A new grant supports professor Kate Jensen’s research with students on the physics of soft adhesives.
Emily Kuwaye ’23 has been working in physics professor Kate Jensen’s lab ever since she was a first-year student. The art major, who says she is deeply interested in physics, helped collect and analyze data about how soft gel microspheres—which are sticky particles barely visible to the naked eye—adhere to surfaces.
The findings in part led to a three-year grant from the National Science Foundation (NSF), announced last fall, that furthers the research and connects Jensen’s lab and students to those of Chelsea Davis, a professor at Purdue University’s School of Materials Engineering. Of the $800,000 grant to both institutions, Williams’ share is about $413,000.
Jensen has been studying soft adhesives for about 10 years, for the most part examining them under “fairly static contexts,” she says. The grant allows her to extend her research to “try to tackle some questions that no one’s ever looked at fundamentally, like what happens when you start to change the shape of an adhesive material?”
The answers could eventually lead to practical uses such as making adhesives whose stickiness could be increased or decreased on demand. Think of soft robots that, like Spider-Man, could climb up walls or walk upside down, or a biomedical or industrial process that involves gently picking up, carrying and releasing delicate components.
At Williams since 2017, Jensen teaches Introduction to Materials Science as well as the course Statistical Mechanics and Thermodynamics. As many as nine students work in her lab year-round.
Though she often crafts her own silicones and gels to analyze under high-powered microscopes, Jensen and her students frequently use the adhesive on the backs of sticky notes as test subjects.
“I’m very fond of sticky notes,” Jensen says. “I mean, they’re so cool.”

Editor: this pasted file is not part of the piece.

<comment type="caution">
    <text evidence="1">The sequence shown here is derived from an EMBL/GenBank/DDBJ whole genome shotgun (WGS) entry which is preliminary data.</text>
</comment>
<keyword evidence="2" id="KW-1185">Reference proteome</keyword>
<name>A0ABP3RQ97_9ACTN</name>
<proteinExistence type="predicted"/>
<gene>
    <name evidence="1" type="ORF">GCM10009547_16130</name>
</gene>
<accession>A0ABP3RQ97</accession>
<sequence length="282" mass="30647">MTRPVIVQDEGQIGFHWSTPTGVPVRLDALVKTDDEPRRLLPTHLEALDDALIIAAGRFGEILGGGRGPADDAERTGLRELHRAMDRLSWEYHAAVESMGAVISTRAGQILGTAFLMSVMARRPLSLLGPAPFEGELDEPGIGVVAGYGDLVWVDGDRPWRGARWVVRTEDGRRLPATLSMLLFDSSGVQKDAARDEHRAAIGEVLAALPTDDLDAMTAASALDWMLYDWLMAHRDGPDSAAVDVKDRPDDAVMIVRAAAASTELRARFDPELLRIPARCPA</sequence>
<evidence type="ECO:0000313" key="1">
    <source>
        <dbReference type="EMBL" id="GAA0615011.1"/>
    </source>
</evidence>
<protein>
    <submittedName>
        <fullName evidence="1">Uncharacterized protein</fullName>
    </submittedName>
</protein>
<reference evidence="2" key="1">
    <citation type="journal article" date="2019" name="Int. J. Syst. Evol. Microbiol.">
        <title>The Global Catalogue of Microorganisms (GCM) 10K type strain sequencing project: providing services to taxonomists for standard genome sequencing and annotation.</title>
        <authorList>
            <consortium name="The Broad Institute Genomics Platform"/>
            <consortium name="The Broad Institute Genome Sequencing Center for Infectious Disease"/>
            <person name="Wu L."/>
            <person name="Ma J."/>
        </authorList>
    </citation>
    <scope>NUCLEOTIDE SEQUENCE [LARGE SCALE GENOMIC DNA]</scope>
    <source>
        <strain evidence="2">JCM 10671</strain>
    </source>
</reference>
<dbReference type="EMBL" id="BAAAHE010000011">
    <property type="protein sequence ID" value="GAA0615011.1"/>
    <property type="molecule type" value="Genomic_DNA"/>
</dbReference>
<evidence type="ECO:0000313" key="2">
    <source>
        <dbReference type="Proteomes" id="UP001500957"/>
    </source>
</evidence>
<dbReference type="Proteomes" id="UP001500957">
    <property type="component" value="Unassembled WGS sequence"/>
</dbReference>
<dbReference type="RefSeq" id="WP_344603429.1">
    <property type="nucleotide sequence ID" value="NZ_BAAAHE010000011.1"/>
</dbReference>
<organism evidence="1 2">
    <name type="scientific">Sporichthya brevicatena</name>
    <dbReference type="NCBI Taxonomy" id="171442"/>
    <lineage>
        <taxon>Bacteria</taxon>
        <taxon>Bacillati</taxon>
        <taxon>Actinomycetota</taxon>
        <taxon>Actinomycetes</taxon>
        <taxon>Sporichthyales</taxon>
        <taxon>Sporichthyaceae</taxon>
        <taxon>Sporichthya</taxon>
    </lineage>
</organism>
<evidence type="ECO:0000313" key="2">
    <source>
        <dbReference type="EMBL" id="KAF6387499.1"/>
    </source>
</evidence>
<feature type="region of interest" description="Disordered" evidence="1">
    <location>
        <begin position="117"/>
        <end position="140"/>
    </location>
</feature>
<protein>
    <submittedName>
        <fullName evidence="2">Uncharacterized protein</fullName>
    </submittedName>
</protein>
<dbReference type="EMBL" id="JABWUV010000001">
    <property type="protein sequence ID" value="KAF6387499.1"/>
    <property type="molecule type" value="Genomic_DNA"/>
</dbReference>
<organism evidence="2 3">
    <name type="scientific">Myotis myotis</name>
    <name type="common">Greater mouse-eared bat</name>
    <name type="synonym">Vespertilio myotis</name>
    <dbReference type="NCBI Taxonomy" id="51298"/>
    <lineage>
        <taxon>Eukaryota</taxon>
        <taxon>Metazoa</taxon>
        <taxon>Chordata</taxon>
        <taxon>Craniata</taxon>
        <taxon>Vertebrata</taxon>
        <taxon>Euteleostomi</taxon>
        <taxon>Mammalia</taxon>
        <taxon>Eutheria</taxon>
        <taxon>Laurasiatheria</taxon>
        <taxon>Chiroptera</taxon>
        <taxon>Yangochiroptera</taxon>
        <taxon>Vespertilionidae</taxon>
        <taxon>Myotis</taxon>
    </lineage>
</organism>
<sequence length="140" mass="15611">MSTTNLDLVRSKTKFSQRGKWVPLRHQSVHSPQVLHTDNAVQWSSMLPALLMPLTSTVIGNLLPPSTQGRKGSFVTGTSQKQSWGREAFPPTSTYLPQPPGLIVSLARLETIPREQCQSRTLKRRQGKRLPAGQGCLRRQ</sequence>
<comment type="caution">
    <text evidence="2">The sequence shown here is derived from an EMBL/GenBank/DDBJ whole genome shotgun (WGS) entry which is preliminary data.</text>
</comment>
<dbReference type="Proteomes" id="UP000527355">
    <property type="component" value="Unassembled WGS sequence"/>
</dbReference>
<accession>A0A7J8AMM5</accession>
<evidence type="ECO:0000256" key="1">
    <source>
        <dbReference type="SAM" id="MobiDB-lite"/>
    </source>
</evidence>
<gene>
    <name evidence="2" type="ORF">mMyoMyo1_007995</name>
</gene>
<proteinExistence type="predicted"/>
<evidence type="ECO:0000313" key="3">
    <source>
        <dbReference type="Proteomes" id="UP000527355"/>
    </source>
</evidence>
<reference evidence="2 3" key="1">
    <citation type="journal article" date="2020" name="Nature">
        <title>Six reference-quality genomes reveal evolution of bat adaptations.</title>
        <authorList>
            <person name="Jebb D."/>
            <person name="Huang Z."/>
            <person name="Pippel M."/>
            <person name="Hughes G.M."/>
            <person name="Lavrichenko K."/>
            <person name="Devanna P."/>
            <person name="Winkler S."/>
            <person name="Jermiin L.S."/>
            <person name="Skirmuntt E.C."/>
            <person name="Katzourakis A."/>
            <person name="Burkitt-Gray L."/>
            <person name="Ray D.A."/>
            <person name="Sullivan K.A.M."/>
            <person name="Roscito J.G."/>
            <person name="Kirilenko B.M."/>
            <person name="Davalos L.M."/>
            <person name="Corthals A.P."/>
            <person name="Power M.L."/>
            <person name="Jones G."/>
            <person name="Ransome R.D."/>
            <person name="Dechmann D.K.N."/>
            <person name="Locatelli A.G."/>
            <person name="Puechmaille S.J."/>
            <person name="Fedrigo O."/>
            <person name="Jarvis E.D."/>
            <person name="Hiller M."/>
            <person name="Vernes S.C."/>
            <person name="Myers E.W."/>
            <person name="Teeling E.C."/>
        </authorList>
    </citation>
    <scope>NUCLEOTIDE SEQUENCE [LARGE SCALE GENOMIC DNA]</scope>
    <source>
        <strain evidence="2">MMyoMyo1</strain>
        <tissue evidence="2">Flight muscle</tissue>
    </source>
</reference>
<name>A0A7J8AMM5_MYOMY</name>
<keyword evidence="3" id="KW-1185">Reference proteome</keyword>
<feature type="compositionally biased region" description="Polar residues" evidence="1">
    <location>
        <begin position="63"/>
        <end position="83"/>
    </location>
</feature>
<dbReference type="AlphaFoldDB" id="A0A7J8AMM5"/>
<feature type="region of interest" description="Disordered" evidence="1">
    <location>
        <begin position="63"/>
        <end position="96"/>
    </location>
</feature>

Examining them under an electron microscope, she says, “You can actually see there are these little bumps of adhesive material that are around 50 micrometers across”—about the length of a human cell. The students use what they learn to make their own sticky notes.
The NSF grant includes funding for two to three undergraduate research assistants in Jensen’s lab during the academic year, stipends for two summer students and a postdoctoral researcher who can serve as a mentor. The collaboration with Davis also establishes an Adhesion Engineering Summer Camp at Purdue, where Williams students can spend a week each of the next three summers conducting research.
The camp, Jensen says, provides an opportunity for students to “see something that looks very different from Williams—a big engineering school with large-scale engineering facilities—and learn what is engineering, what is a Ph.D. program like, what is engineering research?”
“At Williams, undergraduate students like Emily, with diverse backgrounds and academic interests, are engaging in impactful scientific discovery at a level comparable to that of a major research university,” Jensen adds. “It’s a truly unique research and educational environment, and I’m thrilled to be a part of it.”
Kuwaye, too, recognizes the value of this kind of opportunity: “Doing work in the lab teaches you a lot about problem-solving and critical thinking that can be applied to any discipline.”
STICKY SCIENCE @ HOME
As part of physics professor Kate Jensen’s research, she and her students make soft adhesives to create their own sticky notes. You can try it at home with this recipe:
1 tsp. gelatin powder (unflavored)
1 Tbsp. water
1 Tbsp. glycerin (also sold as glycerol, available at most pharmacies)
1 piece of paper (cut up into note-sized pieces)
• Using a fork or small whisk, mix together the gelatin and water in a small, microwave-safe bowl or mug.
• Add the glycerin, and mix thoroughly. The mixture should be very thick and paste-like, with no large lumps.
• Wait at least 5 minutes for the gelatin to fully hydrate, stirring occasionally.
• Next, microwave the mixture on high for 20-30 seconds, watching that it doesn’t boil over.
• Whisk the hot mixture into a thick, frothy foam and continue mixing.
• As the foam starts to cool, the gelatin will begin to set, and the mixture will start to get noticeably thicker and more viscous. As soon as this happens, use a knife to spread a thin, smooth layer of the foam onto the pieces of paper where you want them to be sticky. If it’s gotten too thick to spread smoothly, just reheat for 10-15 seconds in the microwave and remix.
• Lay the pieces of paper out to finish cooling with the sticky side up. Enjoy your sticky notes!
Note: This recipe sticks best to smooth surfaces like wood, glass, plastic and metal. To make even stickier notes, use a bit less gelatin and/or more glycerin.